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Illinois hunting and fishing

Jim Grijalva, a law professor at the University of North Dakota in Grand forks, N.D. begins the accent of the ice wall he built on his wife’s family’s property Saturday Feb. 2, 2013 near Larimore, N.D. It took four days of freezing water on a support structure to create the wall. Half of the climbing surface has large protrusions, giving climbers two distinct surfaces to tackle. (AP Photo/The Grand Forks Herald, John Stennes)

Ice-climbing festival comes to North Dakota

February 11, 2013 at 09:29 AM

The Associated Press

LARIMORE, N.D. (AP) — The clouds hung low over the Red River Valley, an area known for flat terrain that lends itself well to largely horizontal sports, such as cross-country skiing. Jim Grijalva, a University of North Dakota law professor and adventure sports enthusiast, had something more daring than skiing in mind.

With ice picks in hand, Grijalva ascended into the sky by way of his man-made ice climbing wall.

The wall, on his in-laws’ family farm just west of Turtle River State Park on U.S. Highway 2, stands in stark contrast to the otherwise monotonous terrain in the area. The wall stands 40 feet tall, towering over nearby trees.

It took four days of freezing water on a support structure to create the wall. Mother Nature still played her role in shaping the wall. Half of the climbing surface has large protrusions, giving climbers two distinct surfaces to tackle.

“The wind was blowing pretty hard from the north, so that’s why one side is smooth and the other has those cauliflower-shaped parts sticking out,” Grijalva told the Grand Forks Herald (http://bit.ly/Wnt8Pp ).

In addition to ice picks, climbers wear crampons — metal spikes that fit over boots — and Grijalva makes certain each climber wears a helmet on his wall.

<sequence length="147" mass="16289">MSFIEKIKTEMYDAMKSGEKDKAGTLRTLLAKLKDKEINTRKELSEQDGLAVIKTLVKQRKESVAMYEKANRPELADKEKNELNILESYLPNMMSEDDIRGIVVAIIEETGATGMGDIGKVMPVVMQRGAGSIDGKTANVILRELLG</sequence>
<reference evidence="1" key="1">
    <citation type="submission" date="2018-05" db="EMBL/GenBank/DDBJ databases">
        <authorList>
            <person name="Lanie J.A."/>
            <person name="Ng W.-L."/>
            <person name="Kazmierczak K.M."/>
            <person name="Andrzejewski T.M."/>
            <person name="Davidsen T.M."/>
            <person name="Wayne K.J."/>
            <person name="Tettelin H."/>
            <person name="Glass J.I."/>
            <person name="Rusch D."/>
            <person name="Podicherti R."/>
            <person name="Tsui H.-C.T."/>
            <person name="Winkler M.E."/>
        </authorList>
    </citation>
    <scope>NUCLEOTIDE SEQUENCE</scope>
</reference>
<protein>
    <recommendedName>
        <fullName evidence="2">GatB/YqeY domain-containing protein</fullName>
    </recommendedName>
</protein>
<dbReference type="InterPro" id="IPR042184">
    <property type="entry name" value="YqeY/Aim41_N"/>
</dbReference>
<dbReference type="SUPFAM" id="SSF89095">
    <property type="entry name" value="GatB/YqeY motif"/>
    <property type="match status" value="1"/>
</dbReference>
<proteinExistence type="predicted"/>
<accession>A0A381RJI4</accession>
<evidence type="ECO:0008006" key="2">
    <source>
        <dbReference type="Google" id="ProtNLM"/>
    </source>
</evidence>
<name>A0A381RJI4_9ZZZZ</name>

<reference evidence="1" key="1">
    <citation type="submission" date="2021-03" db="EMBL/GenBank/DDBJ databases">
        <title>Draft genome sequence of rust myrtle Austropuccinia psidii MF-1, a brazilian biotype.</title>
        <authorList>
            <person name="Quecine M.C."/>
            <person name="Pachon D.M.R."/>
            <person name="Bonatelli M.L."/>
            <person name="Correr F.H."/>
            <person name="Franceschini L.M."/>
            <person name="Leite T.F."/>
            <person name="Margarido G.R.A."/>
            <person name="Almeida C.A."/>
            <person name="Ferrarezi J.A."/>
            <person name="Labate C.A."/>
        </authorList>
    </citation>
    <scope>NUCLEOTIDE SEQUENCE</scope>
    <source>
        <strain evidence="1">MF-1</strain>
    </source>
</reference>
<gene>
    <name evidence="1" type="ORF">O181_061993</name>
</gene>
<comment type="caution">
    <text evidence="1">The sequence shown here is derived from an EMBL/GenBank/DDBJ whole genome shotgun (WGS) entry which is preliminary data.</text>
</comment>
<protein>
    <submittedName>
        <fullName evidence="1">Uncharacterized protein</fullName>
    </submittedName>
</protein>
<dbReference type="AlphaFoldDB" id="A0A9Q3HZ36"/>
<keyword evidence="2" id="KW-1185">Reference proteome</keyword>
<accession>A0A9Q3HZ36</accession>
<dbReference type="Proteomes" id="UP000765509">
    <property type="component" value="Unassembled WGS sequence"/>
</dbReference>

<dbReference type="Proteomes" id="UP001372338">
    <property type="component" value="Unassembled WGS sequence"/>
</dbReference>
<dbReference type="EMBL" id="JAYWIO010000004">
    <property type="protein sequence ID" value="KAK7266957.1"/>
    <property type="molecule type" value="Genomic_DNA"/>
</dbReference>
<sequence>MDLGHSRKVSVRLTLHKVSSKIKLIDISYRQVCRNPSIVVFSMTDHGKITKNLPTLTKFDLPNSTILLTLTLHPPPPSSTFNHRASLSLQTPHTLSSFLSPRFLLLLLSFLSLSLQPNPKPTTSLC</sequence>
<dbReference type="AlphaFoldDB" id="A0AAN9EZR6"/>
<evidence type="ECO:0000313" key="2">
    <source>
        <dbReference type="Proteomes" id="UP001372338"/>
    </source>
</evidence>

“Safety always comes first,” he said. “When it gets cold, the ice is very brittle and can break off in big chunks. It makes it tough to get a really good grip.”

Indeed, as Grijalva and other climbers made their way toward the top of the wall, shards of ice as large as footballs rained down near a small group of family and friends. With temperatures hovering in the single digits above zero, fellow climber Andy Magness said ideal climbing conditions would be in slightly warmer weather.

“When it’s this cold, the ice can just splinter off,” he said. “When it’s around 20 degrees, you’ll swing the pick and you’ll get a nice solid ‘thunk,’ and it will stick better.”

ICE FESTIVAL

Grijalva is the vice chairman of Ground UP Adventures, a non-profit group that promotes youth involvement in adventure sports. Magness, the chairman, and Grijalva’s daughter, Rosa, 14, joined him in a few practice runs on the wall Feb. 2.

Grijalva hosted a group of climbers from the region Feb. 3, in what he informally called “North Dakota’s first ice-climbing festival.”

“I’m thinking about building a bonfire over here,” he said the day prior, motioning toward a clearing near the wall. “It’s more fun to climb in a spectator atmosphere.”

The trio of Magness and Jim and Rosa Grijalva neared the wall’s summit, but none reached the top.

“It’s tough,” Grijalva said. “Your mind says the ice will break off when you pick it, or when you put your weight on your foot. Then your arms get tired and you lose blood flow in them, and you can’t swing the picks straight and get a good grip.”

THIRD ATTEMPT

This year’s wall is Grijalva’s third attempt at making a manmade ice climbing surface. His first attempt involved using a tree and chicken wire for support, and running a hose up the tree to have the water flow down the wire and freeze, making a stable 30-foot climbing surface.

“It looked like a waterfall fell out of the sky and landed on a tree,” Grijalva said.

But it didn’t last long, as that wall met its end after a late March climb.

“When I was climbing it, I could see it melting, with water running down the sides,” he said. “After the climb we went in and had dinner. After dinner, I went out and there were 300-pound ice boulders lying on the ground.”

The current support structure was built in 2006, with help from two unlikely businesses.

Ray Richards Golf Course was renovating its driving range, and Grijalva got his hands on some of the old poles that held up the course net. In exchange for the extra poles, Red River Valley Electric planted three of them in the ground for Grijalva. Cross beams stabilize the poles, and chain link fencing has proven to be a more durable surface than chicken wire.

“Some people look at it and say ‘What’s that, a deer hunting stand?’” Grijalva said with a chuckle. “People just don’t see things like this around here.”

___

Information from: Grand Forks Herald, http://www.grandforksherald.com


Copyright 2013 The Associated Press.

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